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Thoughts on Open Office Noise

April 30, 2015

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This article was written by architect Colby Dearman.

As designers of many different types of workplace environments, we juggle a lot of an organization’s priorities. Perhaps the factor given the most weight in this constant analysis is work place noise. This article from the Harvard Business Review focuses on how to prevent noise from ruining your workplace experience.

Every office has the loud coworker who has made their cubicle mates intimately familiar with not only the projects they are working on, but what they are having for dinner that night. It isn’t just annoying anecdotes about spouses that clutter the soundscape of the office, however, mechanical systems; office equipment; and group gathering spaces all contribute to the overall noise level of an office.

As we design, we try to balance all of a company’s workspace needs and aesthetic desires while being conscious of the work being done there and the organization’s brand. It’s our goal to tune a space that’s reflective of the overall message the company is trying to send to both its visitors and employees.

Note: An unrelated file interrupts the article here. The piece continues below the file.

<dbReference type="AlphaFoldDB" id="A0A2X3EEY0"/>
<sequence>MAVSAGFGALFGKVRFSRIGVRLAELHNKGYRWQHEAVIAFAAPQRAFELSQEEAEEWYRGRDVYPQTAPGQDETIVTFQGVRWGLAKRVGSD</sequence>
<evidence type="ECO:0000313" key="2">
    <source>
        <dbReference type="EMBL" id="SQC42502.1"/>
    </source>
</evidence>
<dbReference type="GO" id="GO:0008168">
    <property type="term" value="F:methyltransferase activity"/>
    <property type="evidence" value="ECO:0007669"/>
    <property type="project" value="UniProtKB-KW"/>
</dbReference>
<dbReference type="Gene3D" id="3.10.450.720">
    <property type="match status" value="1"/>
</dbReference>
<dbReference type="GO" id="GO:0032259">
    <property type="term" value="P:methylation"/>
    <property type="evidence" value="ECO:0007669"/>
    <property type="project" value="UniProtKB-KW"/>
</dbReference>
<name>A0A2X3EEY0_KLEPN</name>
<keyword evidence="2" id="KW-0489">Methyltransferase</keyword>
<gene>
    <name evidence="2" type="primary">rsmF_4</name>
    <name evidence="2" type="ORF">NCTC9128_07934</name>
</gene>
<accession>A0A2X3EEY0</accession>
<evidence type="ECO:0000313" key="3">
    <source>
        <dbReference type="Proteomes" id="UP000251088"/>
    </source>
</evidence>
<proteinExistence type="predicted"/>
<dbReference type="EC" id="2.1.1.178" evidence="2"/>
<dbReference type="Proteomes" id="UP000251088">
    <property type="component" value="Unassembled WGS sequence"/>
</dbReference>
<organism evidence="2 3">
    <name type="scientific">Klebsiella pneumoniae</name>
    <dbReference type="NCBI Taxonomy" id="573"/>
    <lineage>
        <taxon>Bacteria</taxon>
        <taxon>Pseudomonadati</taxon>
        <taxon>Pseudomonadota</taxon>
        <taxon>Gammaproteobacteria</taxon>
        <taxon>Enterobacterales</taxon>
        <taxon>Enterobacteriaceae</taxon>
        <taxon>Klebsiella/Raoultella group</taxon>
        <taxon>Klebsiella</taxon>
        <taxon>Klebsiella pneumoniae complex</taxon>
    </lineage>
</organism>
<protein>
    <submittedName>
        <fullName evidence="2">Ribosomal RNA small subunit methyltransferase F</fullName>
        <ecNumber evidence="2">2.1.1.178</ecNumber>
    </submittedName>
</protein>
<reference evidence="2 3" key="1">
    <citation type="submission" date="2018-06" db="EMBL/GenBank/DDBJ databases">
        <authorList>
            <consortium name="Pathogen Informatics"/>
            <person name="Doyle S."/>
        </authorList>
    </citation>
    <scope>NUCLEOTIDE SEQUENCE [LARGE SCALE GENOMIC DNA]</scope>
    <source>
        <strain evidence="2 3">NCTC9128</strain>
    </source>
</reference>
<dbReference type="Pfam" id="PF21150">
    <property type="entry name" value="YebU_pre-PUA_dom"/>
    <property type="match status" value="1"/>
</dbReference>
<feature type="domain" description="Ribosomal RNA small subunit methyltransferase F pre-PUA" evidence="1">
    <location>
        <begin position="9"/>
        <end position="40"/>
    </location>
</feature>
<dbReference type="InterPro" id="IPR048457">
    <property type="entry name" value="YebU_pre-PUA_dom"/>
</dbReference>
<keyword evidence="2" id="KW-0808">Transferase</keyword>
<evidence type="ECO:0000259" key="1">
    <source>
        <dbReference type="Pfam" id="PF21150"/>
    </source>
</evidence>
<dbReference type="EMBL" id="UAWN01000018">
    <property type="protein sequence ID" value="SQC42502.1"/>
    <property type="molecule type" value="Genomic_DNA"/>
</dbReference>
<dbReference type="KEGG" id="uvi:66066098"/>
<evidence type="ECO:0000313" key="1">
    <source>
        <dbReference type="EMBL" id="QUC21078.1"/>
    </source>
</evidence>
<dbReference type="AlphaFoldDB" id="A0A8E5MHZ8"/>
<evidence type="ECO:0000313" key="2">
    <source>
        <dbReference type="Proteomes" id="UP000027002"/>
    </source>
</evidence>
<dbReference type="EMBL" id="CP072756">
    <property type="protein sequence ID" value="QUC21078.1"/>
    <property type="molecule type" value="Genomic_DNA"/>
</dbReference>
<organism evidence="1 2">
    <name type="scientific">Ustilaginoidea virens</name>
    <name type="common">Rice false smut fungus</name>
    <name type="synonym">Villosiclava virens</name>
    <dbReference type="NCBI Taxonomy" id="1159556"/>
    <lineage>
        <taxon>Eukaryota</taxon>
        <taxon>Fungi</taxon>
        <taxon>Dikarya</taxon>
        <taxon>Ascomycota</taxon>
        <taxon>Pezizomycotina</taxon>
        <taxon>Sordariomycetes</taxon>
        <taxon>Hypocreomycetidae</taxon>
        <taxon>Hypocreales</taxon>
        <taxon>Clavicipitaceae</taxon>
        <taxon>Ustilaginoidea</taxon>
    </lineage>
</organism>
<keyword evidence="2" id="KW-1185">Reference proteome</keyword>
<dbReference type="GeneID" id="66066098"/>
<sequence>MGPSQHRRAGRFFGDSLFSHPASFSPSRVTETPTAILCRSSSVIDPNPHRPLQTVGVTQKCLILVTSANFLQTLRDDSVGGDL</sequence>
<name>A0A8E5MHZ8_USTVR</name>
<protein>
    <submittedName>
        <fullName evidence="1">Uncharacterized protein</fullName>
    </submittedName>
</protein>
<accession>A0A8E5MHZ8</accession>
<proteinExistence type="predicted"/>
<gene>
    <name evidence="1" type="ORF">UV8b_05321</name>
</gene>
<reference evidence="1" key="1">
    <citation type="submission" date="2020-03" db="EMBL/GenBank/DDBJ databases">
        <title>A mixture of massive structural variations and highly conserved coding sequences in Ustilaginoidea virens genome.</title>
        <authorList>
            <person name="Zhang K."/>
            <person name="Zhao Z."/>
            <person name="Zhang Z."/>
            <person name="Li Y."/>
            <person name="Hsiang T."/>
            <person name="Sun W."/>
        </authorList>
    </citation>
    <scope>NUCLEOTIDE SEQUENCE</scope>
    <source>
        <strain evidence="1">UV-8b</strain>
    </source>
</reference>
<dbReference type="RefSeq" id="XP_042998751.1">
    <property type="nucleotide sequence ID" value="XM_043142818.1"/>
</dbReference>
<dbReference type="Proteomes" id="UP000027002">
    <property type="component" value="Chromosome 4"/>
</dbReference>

For example: picture a Gothic French cathedral. What if you walked in to deafening quiet, and you never heard footsteps echo through the nave? You, as a visitor, would feel strange. The space is tuned to have reverberation and a ‘live’ sound – it’s part of the overall ambiance, and provides a sense of awe. The cathedral’s design is intended to evoke a certain feeling while you’re in it. We do the same thing for office environments; we tune them to fit the overall feeling.

To take that concept of “tuning” a space for optimal function one step further, we zone the noise to create quiet areas as well as noisy, collaborative spaces. Those social spaces are just as important as their quiet counterparts in creating a healthy workplace environment. Once you’ve established quiet zones and noisier spaces, mix in some design appropriate materials that either absorb or scatter sound and you have a much more productive workplace.

Each type of work environment has to be approached differently. Design approach is not one size fits all; our tactics are specific to the environment in which we are working. The kind of space allocation that works for a financial institution does not necessarily work for an equipment distributor, or a healthcare provider. Each space is unique and requires an individual noise plan. Here’s hoping for a future of better designed offices, and fewer plugged in workers.

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